It is oddly gratifying and encouraging that we live in perhaps a “golden” time for those who grieve and mourn. It is commonplace this time of year, in addition to the joyous posts of children on Santa’s lap and endless photos of cookies, to read posts by and about those who struggle to make it through this season, especially those of us who mourn the loss of a loved one. This is, I think, a positive result of the age of the internet and social media, the benefit of some being willing to openly share their hurts and feelings that makes all of us more aware and sensitive to the pain and suffering of others.
There was a time when all of society was far more aware of the fragility of life and the nearness of death. Prior to (let’s arbitrarily pick) 1940 or so, couples would have large families not only because of the needs of an agrarian society, but due to the inevitable taxation of disease and accident. Martin Luther, for but one small example, lost two children, Elizabeth and Magdalene. Luther alluded to the death of Elizabeth, “There is no sweeter union than that in a good marriage. Nor is there any death more bitter than that which separates a married couple. Only the death of children comes close to this; how much this hurts I have myself experienced.” 1Cited in the article, “Martin Luther, the Loving Father.” I would suggest that the death of a child is the more bitter, because Elizabeth and I know that either of us would gladly offer ourselves for our children, so that they might live in our stead. That choice is not one that we were given. It rarely is. While in those days in the not so distant past (and still in most of the world today) this reality was ever pervasive, today we are far more sensitive to the grief that others bear. That is a blessed thing.
So this year you might read essays about “what every grieving parent wants you to know this holiday season” and appropriate reminders that for many of us this is not always “the most wonderful time of the year,” but rather it may just be the most painful.
Mack was born on January 16, 2004 and died on New Year’s Eve 2012. I have often said to Elizabeth that in many ways we are blessed; all our painful anniversaries are packed tightly into these two months. Of course that doesn’t mean that we do not think about (and mourn) Mack all the time, even 5 years on. We do. We cannot help it and would not wish it away. To grieve is to remember, to remember is to love, and to love is to keep him near to us (even as we know someday we will draw even nearer to him).
As for this grieving parent, I do not ask that you not send me your family updates, pictures of your adorable kids on Santa’s knee, and your pup in antlers ready to take the sled down to Whoville to steal the roast beast. Please do! I may not open them or if I open them, I may not read them right away, but they tell me we are still in your life and we are grateful for that. I disagree with those who say you should not send such cards, but I do agree with them that we want our loss to be remembered. Blessed is the one who mourns with us, who says, “Our family is well and we are praying for you in what we know is a difficult time.”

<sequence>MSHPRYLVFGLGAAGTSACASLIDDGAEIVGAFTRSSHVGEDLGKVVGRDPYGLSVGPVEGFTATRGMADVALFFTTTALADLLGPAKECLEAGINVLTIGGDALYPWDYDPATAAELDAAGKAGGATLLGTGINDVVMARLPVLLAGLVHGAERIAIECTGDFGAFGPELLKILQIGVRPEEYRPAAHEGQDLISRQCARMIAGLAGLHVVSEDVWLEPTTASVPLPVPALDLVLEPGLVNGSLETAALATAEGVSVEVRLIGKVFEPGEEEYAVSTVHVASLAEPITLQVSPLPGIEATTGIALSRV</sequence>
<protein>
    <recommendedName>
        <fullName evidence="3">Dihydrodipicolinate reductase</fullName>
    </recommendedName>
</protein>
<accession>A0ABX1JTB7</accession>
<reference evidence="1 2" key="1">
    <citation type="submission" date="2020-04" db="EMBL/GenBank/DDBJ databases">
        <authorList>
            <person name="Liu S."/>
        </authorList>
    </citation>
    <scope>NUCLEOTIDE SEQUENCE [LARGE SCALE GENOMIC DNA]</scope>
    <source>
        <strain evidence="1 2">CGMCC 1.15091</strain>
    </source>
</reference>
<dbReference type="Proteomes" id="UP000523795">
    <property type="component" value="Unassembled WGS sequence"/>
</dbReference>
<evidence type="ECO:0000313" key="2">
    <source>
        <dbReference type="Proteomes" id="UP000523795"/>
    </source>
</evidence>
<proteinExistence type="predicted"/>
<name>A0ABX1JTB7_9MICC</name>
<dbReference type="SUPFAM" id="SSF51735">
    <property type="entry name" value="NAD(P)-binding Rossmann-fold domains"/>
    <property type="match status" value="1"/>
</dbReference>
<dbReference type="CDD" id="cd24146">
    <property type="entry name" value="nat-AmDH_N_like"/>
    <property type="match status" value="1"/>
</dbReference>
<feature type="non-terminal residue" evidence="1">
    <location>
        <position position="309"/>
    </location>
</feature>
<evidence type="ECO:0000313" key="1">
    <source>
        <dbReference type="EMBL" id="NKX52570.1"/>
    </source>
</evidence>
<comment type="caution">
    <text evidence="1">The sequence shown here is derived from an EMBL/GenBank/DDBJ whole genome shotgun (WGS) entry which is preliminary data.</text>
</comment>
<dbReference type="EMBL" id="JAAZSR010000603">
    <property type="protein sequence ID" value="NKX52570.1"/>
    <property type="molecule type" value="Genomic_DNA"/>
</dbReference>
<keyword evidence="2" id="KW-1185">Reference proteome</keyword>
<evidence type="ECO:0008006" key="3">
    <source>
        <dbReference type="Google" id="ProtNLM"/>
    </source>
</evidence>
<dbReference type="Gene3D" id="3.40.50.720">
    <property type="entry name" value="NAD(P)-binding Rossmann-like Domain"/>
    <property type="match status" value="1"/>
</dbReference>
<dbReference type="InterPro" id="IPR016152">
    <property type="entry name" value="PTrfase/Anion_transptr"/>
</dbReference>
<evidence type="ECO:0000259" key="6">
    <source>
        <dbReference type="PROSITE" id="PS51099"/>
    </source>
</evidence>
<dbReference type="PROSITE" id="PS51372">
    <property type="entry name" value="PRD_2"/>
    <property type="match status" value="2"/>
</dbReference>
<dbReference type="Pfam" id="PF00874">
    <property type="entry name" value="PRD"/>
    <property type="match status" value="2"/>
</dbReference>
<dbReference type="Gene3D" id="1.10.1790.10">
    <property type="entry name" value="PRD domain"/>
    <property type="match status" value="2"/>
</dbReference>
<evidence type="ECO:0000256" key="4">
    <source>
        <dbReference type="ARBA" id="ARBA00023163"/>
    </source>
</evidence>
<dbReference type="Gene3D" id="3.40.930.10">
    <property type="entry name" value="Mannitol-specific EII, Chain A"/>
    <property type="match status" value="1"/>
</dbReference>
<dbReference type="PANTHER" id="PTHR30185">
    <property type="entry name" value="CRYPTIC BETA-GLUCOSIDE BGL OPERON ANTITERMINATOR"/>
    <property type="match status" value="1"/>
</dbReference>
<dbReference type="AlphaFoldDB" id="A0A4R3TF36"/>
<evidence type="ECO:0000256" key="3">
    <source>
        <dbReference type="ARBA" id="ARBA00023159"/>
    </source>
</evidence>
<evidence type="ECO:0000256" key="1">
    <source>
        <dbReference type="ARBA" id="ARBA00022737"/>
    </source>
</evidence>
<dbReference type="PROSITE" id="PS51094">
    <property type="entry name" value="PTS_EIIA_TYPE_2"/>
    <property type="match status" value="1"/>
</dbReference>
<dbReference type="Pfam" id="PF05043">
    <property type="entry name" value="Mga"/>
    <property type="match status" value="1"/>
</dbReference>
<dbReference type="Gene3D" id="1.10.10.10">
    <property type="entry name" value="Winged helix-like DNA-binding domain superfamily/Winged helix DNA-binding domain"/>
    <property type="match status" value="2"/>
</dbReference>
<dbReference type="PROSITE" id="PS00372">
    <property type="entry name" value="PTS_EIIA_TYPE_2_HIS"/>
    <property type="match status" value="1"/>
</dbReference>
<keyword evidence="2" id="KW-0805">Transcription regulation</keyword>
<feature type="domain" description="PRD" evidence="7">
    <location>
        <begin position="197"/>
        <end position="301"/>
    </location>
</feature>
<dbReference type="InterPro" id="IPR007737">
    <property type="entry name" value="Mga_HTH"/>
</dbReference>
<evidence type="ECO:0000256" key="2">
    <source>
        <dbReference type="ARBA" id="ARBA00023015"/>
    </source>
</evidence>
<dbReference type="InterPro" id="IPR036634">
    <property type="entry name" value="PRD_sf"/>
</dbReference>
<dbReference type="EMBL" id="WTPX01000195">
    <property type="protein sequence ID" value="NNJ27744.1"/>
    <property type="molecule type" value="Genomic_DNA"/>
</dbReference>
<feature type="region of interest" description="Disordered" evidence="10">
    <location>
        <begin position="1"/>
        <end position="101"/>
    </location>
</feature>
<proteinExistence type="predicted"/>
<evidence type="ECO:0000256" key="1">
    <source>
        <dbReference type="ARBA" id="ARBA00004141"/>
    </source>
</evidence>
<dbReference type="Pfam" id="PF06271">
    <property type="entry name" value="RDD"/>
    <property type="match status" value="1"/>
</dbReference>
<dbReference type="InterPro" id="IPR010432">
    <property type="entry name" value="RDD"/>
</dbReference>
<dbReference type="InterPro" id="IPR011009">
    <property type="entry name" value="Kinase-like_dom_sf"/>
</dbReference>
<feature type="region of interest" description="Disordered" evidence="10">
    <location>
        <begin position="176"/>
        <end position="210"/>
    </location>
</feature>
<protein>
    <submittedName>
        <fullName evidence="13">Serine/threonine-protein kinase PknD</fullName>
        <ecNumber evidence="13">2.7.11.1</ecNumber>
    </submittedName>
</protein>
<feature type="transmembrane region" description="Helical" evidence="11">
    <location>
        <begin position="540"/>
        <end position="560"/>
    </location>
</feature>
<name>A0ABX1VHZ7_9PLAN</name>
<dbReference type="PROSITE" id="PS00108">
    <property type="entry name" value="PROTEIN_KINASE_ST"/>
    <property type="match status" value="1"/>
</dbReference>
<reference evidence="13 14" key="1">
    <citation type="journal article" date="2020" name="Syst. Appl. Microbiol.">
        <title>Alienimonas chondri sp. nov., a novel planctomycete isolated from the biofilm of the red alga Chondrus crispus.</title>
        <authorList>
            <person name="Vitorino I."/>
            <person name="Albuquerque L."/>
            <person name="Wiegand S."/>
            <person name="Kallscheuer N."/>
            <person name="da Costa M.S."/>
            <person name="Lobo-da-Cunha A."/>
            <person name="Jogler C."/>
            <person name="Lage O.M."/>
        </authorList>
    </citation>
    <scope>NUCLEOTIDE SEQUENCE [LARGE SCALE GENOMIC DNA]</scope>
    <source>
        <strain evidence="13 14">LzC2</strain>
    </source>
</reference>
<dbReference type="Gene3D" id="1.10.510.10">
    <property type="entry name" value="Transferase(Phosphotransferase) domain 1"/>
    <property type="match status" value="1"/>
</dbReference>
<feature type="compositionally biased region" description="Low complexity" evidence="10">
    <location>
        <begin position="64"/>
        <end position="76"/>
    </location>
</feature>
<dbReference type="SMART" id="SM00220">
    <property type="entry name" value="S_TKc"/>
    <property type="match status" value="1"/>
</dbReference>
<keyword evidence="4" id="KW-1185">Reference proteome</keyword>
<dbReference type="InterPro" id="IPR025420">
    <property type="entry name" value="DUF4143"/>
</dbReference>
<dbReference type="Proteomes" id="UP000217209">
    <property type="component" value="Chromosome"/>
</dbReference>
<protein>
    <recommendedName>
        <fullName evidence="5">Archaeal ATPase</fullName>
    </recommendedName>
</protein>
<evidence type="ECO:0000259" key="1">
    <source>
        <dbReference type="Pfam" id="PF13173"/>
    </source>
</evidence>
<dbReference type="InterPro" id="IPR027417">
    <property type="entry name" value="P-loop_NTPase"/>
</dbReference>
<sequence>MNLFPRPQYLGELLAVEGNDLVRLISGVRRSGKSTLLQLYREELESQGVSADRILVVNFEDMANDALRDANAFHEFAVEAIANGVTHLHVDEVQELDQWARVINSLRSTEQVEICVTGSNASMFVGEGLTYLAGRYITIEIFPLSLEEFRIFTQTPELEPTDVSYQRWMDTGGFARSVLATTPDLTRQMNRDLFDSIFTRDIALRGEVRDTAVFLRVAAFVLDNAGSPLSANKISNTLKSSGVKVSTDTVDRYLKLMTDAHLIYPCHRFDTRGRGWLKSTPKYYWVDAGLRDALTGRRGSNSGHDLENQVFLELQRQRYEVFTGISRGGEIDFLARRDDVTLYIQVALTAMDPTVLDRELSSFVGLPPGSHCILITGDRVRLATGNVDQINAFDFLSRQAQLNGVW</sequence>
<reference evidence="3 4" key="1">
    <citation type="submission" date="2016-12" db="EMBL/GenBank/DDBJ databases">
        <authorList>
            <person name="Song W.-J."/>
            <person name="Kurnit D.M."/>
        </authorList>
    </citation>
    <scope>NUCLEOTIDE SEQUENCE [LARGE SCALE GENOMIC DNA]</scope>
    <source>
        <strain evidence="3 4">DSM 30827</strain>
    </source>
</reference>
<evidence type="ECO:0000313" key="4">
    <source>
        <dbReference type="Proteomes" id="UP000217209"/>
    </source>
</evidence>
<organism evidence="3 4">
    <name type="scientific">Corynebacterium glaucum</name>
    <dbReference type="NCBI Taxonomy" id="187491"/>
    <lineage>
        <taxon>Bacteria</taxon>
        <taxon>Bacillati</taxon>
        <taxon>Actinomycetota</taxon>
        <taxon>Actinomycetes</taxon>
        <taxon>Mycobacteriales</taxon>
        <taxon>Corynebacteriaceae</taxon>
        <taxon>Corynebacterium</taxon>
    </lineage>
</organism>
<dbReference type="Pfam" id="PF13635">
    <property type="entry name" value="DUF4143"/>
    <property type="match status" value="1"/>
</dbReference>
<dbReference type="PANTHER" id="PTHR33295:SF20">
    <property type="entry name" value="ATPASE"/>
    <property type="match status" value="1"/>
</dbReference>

Tears will come to me on Christmas Eve and Christmas Day. Just as they do on every day. So please do not feel awkward or walk away, just put an arm around my shoulders or give me a hug and say, “You are loved.” Be with me, be with us. Nothing more need be said.
Today we celebrate Advent and Christmas as a party, a festival of lights and laughter and joy. Our lectionary reminds us that the coming of the baby Jesus was the ushering in of the Day of the Lord. What we have forgotten is that “the Day of the Lord” is God’s judgment upon a sinful people and a broken world. This was a day to be feared, to be prepared for through confession and repentance.
Why do I mention this? Because those who mourn and suffer at Christmas understand perhaps better than most the “reason for the season.” We know to the core of our being the reality of this world, the pain and hurt that is woven into our human experience. This is what Jesus came to save us from and on Christmas Day we commemorate the beginning of that work. Remembering that does not diminish the joy of the season, but provides it with depth and texture and heightens our awareness of the importance of the work begun with his birth, continued in his sacrifice, and completed in his resurrection.
I Thess. 5:23 May the God of peace himself sanctify you entirely; and may your spirit and soul and body be kept sound and blameless at the coming of our Lord Jesus Christ. 24 The one who calls you is faithful, and he will do this.
25 Beloved, pray for us.
(The Epistle for Advent 3, Year B.)
- 1Cited in the article, “Martin Luther, the Loving Father.” I would suggest that the death of a child is the more bitter, because Elizabeth and I know that either of us would gladly offer ourselves for our children, so that they might live in our stead. That choice is not one that we were given. It rarely is.